“Stay true to your values.  There are certain issues you feel passionate about; follow them and they can end up taking you on a nice, interesting journey.”  Dr. Ebony Reddock (BA 2002, Women’s Studies/Honors and Psychology) has followed her own advice.

“[During undergrad] I did a lot of volunteer work through Project Serve, Project Community, Safehouse, and HARC [HIV/AIDS Resource Center].  Exploring your interests is great to do.  The reason I did so much volunteering was to see what I liked,” Reddock shared.  She says that she sees the evolution of her work -- from volunteering to Honors Thesis to grad school and even to her current position, “but it might not be so clear to anyone else!”  Reddock’s Honors Thesis was on content analysis of sexual images in hip-hop videos, which she related to adolescent girls’ sexual development.  After graduation, she spent a couple of years working in nonprofits, dedicating her energies to sexual and reproductive health work.  Reddock worked at Alternatives for Girls in Detroit and The Health Connexion for three years; after two years, she continued her studies at the University of Michigan in the School of Public Health, earning a Master of Public Health and a Ph.D. in Health Behavior & Health Education.

“I started thinking about pursuing the Ph.D. during my undergrad.  Doing the Honors Thesis solidified my interest in doing bigger research projects  The Honors Thesis is also helpful in developing and facilitating relationships with faculty.  These relationships have carried me far.  In fact, one of my undergraduate faculty advisors served on my dissertation committee,” reflected Reddock.  While finishing her dissertation -- “Raising a Dad: Parenting Support and Psychological Stress Among African American Paternal Grandmothers Whose Sons Are Teenage Fathers” -- Reddock began her current position as a Coordinator of the Michigan Partners Project at the UM Center for the Education of Women (CEW).  “I coordinate a policy advocacy project that focuses on reducing women’s poverty in Michigan.  My goal is to convene researchers, practitioners, activists, and community members who are touched in some way by women’s poverty and create and promote policies and programs,” explained Reddock.  “We have a focus on making childcare affordable and accessible, and increasing the completion rate [for women in] post-secondary education programs.”  

As the coordinator for the Michigan Partners Project, Reddock is quite busy!  “I manage meetings, run webinars, I’m the voice for CEW with various organizations, I coordinate research projects, facilitate the advisory board.  And, in general, oversee the overall development of  the project, which is a challenge since it’s ‘ground up’.  This is the first time [CEW] has had a formal project in this area.”  Those challenges are not without reward, however.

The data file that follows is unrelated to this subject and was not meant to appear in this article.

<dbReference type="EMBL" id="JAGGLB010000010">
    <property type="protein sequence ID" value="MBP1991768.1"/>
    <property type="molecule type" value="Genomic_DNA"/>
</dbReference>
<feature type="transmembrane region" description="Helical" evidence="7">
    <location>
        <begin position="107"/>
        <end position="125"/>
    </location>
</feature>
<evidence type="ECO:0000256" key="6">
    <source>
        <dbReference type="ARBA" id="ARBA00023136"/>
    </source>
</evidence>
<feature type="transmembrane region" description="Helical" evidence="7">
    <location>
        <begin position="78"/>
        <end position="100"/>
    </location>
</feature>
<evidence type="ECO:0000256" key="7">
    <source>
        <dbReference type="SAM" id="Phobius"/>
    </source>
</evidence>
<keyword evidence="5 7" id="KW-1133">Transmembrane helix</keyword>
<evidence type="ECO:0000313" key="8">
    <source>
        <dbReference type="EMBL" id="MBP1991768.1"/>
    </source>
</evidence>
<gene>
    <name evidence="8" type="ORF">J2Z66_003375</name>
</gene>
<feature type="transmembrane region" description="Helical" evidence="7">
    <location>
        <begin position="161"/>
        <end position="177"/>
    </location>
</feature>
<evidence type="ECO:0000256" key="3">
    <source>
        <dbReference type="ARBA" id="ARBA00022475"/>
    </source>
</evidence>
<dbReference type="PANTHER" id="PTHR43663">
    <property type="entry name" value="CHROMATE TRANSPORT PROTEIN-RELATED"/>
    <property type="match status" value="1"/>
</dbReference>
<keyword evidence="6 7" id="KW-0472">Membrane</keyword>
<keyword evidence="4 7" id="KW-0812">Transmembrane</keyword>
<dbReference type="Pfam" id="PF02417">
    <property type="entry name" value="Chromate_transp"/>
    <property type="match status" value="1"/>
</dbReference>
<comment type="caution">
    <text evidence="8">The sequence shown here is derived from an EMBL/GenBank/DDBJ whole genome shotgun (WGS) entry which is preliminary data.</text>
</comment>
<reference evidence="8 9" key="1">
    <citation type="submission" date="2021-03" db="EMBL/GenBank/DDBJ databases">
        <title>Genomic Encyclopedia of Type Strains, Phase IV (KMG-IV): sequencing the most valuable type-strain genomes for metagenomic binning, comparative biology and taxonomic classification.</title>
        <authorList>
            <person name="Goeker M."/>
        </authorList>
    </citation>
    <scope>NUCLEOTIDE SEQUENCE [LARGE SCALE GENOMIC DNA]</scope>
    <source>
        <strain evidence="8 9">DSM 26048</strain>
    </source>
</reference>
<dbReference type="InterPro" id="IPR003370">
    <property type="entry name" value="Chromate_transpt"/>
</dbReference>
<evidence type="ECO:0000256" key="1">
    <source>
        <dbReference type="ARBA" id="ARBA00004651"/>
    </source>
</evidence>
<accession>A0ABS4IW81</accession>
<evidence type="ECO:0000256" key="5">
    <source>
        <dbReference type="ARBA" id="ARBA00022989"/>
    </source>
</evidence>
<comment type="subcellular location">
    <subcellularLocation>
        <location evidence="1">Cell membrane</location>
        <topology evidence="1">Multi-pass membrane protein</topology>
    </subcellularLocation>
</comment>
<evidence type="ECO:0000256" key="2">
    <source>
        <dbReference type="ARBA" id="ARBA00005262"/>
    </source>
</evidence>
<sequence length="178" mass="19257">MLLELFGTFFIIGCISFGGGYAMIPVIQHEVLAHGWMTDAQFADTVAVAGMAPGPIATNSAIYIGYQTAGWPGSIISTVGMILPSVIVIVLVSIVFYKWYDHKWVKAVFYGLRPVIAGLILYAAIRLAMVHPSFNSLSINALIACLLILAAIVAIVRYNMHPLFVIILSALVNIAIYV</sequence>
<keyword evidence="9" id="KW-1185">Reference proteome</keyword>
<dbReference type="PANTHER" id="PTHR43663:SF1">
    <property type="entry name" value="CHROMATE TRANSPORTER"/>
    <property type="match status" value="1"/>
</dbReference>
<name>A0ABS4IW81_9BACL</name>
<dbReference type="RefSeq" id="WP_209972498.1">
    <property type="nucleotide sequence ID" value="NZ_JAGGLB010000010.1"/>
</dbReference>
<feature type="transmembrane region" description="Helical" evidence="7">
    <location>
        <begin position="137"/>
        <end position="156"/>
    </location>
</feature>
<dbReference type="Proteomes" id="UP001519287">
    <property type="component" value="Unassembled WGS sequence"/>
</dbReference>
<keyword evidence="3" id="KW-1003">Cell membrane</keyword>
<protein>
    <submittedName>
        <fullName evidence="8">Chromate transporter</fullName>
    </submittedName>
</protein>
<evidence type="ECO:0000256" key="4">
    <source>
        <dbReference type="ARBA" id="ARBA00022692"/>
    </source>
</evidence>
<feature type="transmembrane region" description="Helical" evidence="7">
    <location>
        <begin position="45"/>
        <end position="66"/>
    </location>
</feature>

The Rackham Graduate School at UM hosts The Michigan Meetings, “a series of annual interdisciplinary meetings of national and international scope on topics of broad interest and contemporary importance to both the public and the academic community,” (https://www.rackham.umich.edu/academics/rii/michigan_meetings).  There is financial support of up to $50,000 through Rackham for the conferences, but there are only two per year.  UM-CEW won one of the spots for 2014 and, in May, they successfully hosted a conference titled “Women and Economics Security: Changing Policy and Practice.”  Reddock says that working on this conference has been a highlight of her work at CEW.  “We were able to bring in people from all across the country.  The keynote speaker was Sheryl WuDunn, one of the authors of Half the Sky.  Others included Ruth Milkman, Professor of Sociology at the CUNY Graduate Center and Academic Director of the Joseph S. Murphy Institute for Worker Education and Labor Studies; Rebekah Warren, Michigan Senator; and Danielle Atkinson, founding director of Mothering Justice.  It was a successful event, with more than 200 attendees!”

In addition to her work with the CEW, which she plans to continue, Reddock is also forming her own business.  “I am working on developing an LLC that will serve the information needs of women.  My focus is on issues of self-care, work/life balance, issues of self-worth, and coparenting.  I want to provide products for moms to become more empowered in caring for themselves, their families, and their relationships.”  Reddock, a mother herself, sees a place where the resources are lacking.  “So much of the writing and books out there are ‘kid-centric.’  I feel there’s room to expand resources for mothers in other areas.  There are so many things that go along with being a mom!”